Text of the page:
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The Matter of Fax: A look at faxing in healthcare

When the internet and email came along in the late 90’s, many projected the death of the fax machine. Sure enough, fax machines are not the office staple they once were. However, one peek into the healthcare industry and you’ll notice something odd - fax is as prevalent as ever with the majority of health records being transmitted via fax even in 2018.

Technology innovation is largely driven by user demand. For every problem out there, there is an army of young companies aiming to solve that problem and make your life easier. So how does it happen that a 175 year-old technology is still being relied on to transmit data in an industry as large and important as healthcare (not to mention several other industries)?

The answer can be found in the regulations that govern those industries. You see, the Health Insurance Portability and Accountability Act (HIPAA) as well as the HITECH Act govern how health organizations create, store, interact with, and transmit sensitive data. Although there are many systems a company can choose from to manage health records, fax remains the only universally known and accepted standard for transmitting a document securely from one provider to the next.

Can fax be killed?

The fax machine inside a modern hospital is an object of curiosity for an outsider. “Why on earth do these people use fax machines?” they wonder. Who can blame them? Nobody gets out of bed excited to go to work and play with a fax machine these days. But, for the ones who run the hospital - from doctors to administrators - this ancient device is the heart of communication flow. As much as it is the core of internal communication, traditional faxing systems come under constant criticism as the healthcare sector is upgraded by technology.

Farzad Mostashari, former National Coordinator for Health Information Technology for the US Department of Health and Human Services, remarks that “I think if we want to kill the fax, we need to schedule a funeral”, an emotional appeal to bring legal changes required to digitize health care with a secure communication network. But the pressing question is, can fax actually be killed?

According to a report by Vox, 75% of all medical communications are through fax machines. Fax continues for a number of reasons, including the ease of using a system that has been in place for decades. A transformation requires skilled staff, training, and a lot of time to adjust to the new technological development. On the economical side, fax does provide a cost effective solution to the alternatives present in the market. That being said, relying on traditional fax may just cost the healthcare business a lot in the near future.

This dependence on traditional fax machines comes with a lot of setbacks, like slowing down business and compromising on patient care.

While the HITECH Act enabled Electronic Health Record (EHR) to be accessed by patients and designated third parties, internal communication within a hospital is still stuck in the archaic methods of faxing documents from one department to the other.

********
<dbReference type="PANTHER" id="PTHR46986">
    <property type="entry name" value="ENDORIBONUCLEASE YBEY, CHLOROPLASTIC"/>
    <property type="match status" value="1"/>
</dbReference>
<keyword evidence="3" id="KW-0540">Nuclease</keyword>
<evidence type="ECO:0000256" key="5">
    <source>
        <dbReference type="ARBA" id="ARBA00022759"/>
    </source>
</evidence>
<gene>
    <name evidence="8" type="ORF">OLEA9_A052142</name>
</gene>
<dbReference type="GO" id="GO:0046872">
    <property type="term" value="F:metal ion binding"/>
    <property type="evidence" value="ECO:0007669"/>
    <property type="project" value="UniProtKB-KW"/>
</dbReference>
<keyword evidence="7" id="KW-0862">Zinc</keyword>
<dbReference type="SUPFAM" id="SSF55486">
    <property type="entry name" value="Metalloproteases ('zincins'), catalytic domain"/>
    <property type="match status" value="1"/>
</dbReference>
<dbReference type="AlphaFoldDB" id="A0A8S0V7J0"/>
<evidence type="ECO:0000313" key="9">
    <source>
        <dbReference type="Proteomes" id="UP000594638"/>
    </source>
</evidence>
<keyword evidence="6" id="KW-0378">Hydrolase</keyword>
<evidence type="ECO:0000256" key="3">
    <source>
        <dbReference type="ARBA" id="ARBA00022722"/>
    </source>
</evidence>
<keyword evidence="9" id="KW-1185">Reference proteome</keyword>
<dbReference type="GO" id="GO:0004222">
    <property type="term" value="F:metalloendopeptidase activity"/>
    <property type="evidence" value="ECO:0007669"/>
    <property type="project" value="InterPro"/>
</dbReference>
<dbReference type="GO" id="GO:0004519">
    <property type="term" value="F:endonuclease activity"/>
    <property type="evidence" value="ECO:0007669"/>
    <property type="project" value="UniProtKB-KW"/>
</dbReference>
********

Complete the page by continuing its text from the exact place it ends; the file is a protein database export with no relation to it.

This often results in misfiled or misplaced documents, incomplete or messed up information due to fax noise, or at times a faxed file does not reach the other end resulting in delayed communication. Another potential issue with traditional fax machines is the security risk for a machine that’s working 24/7, printing out sensitive personal data. These challenges are formidable for the healthcare industry in particular, because there are lives at stake. Broken communication also hinders patients from relying on a certain healthcare provider.

Fax isn’t going away, but it doesn’t have to suck

So the short answer to can fax be killed is: every technology has a replacement but the transition from fax will most likely be a slow one for the industries that have embedded the protocol into their workflow and rely on it for compliance. The good news is there are modern options for using fax protocol that don’t depend on clunky fax machines or dealing with paper and ink at all. Cloud fax services for example, can help level up the internal communication and workflow in hospitals while helping them maintain compliance with HIPAA. When internal departments can exchange information over secure cloud fax, it will loosen all knots in communication channels. Online fax services allow fax to be sent and received via email, secure web interface, API, and sometimes even fax machines, speeding up the communication process and modernizing workflow to keep up with the pace of modern communication. This will have a positive impact on administration as there are no more documents flying around, waiting to be filed, scanned, or distributed. Better patient care will be facilitated by secure storage and transmission of patient records.

In an age where data is more expensive than gold, data encryption is of utmost importance. With a reliable cloud fax service, HIPAA standards for protecting the sensitive patient data will also be met. Services like mFax helps hospitals to make the switch with minimum efforts and maximum efficiency.